Twenty out of the fifty were suspended only in the last two weeks. Labour chairman Jeremy Corbyn acknowledged for the first time that there is a problem within the party, although he insisted that “it is not a huge problem".
Corbyn told the Daily Mirror that “what there is is a very small number of people that have said things that they should not have done. We have therefore said they will be suspended and investigated.”
The center-left party is facing a crisis following a series of recent anti-Semitic statements made by several of its MPs. The former mayor of Blackburn, Salim Mulla, was suspended last Monday after accusing Israel of being responsibile for the Paris attacks. Last week Labour legislator Naz Shah was suspended for posting anti-Israel material before she was elected to Parliament. That prompted former London Mayor Ken Livingstone to defend her by saying that Nazi leader Adolf Hitler had been a Zionist early in his political career.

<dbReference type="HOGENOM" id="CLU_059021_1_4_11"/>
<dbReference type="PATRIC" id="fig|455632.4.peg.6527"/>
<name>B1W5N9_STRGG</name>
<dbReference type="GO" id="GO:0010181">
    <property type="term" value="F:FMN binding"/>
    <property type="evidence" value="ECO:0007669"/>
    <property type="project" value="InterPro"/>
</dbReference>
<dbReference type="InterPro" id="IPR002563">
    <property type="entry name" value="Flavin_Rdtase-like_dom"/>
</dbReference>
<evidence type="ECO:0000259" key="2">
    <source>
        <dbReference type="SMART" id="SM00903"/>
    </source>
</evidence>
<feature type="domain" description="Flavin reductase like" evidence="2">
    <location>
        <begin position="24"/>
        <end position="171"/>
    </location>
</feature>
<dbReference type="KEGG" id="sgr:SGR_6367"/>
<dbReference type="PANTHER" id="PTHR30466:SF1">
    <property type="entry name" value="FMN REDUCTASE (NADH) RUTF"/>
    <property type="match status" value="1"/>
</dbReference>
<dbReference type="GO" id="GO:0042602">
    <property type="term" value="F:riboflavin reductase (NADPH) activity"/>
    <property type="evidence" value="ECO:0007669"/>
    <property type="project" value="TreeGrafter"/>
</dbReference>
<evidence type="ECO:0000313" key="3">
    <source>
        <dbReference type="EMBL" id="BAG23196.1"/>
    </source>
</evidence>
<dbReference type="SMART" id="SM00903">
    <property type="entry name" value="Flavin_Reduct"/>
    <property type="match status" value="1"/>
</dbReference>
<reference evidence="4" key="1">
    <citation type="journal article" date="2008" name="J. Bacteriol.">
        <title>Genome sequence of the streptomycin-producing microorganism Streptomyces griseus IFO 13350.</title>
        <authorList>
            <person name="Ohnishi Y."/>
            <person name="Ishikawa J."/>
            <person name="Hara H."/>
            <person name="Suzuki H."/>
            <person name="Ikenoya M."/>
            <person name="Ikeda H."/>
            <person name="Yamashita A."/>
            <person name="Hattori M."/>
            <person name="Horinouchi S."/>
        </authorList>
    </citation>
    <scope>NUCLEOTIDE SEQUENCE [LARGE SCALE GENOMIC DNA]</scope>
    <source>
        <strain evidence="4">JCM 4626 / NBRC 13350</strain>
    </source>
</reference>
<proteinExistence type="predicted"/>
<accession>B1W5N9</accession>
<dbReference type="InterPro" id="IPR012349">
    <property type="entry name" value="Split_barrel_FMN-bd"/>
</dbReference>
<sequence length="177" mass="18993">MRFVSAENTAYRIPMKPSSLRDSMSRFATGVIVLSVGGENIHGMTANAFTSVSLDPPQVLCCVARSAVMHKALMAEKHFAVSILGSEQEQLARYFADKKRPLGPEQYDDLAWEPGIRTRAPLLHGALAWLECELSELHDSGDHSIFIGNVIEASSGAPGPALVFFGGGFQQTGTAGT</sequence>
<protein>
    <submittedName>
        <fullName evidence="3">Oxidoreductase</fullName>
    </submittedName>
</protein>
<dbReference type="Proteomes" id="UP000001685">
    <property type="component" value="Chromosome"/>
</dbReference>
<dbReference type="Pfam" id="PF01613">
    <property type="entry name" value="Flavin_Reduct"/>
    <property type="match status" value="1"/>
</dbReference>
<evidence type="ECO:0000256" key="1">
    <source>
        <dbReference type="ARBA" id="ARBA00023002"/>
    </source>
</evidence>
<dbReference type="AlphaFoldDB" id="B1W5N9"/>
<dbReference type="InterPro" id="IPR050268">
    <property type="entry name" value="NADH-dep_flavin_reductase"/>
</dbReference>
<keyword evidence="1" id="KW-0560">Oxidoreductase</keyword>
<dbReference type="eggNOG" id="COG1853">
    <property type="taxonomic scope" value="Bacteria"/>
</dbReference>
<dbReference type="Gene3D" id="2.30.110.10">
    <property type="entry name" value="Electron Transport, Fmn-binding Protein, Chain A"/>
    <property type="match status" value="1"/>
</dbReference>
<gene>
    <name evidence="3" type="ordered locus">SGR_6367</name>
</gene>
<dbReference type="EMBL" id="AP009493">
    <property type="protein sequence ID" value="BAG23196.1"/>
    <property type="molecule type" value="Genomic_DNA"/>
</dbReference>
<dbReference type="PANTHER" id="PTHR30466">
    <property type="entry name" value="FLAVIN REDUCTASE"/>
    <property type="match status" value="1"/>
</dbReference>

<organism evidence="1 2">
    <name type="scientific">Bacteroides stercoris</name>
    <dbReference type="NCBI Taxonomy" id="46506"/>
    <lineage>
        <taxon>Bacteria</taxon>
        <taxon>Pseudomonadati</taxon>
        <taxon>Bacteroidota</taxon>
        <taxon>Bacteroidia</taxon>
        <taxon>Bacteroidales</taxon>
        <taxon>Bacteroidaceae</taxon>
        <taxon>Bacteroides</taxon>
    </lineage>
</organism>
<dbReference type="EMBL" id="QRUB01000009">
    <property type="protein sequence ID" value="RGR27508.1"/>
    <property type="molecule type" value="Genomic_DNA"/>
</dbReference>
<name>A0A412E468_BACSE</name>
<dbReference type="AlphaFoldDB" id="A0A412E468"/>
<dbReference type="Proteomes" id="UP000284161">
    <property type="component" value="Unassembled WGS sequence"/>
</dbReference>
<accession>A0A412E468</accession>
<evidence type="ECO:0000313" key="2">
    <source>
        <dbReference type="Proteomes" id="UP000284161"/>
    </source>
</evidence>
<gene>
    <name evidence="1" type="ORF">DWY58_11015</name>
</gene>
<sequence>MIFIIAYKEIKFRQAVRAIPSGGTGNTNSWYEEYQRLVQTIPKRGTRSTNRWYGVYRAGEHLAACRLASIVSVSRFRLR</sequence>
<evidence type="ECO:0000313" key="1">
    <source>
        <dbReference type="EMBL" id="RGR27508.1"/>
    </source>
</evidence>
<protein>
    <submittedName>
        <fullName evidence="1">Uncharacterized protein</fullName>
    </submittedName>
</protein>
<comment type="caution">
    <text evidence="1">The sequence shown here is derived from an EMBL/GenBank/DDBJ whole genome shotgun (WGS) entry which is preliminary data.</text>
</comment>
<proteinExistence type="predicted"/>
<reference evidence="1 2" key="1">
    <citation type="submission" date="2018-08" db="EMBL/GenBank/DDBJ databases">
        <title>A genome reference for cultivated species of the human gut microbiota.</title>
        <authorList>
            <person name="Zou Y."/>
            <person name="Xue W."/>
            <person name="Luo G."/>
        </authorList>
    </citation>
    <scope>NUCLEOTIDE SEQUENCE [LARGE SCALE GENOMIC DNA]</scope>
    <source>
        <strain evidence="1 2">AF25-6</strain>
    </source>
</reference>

Party officials indicated to the Telegraph that the pressure on Corbyn from within the Labour Party is so great that there may be "a sort of revolution if the situation does not improve." Officials noted that Corbyn may be replaced later on by John McDonnell, the Shadow Chancellor of the Exchequer, most likely after the vote in parliament on whether or not the UK will remain in the EU.
One of Corbyn’s fiercest critics, Labour MP John Woodcock said, "The Labour party should make public the number of incidents it has had reported in recent years to the present, we mustn't allow any impression that we are seeking to minimize this very serious issue or sweep it under the carpet."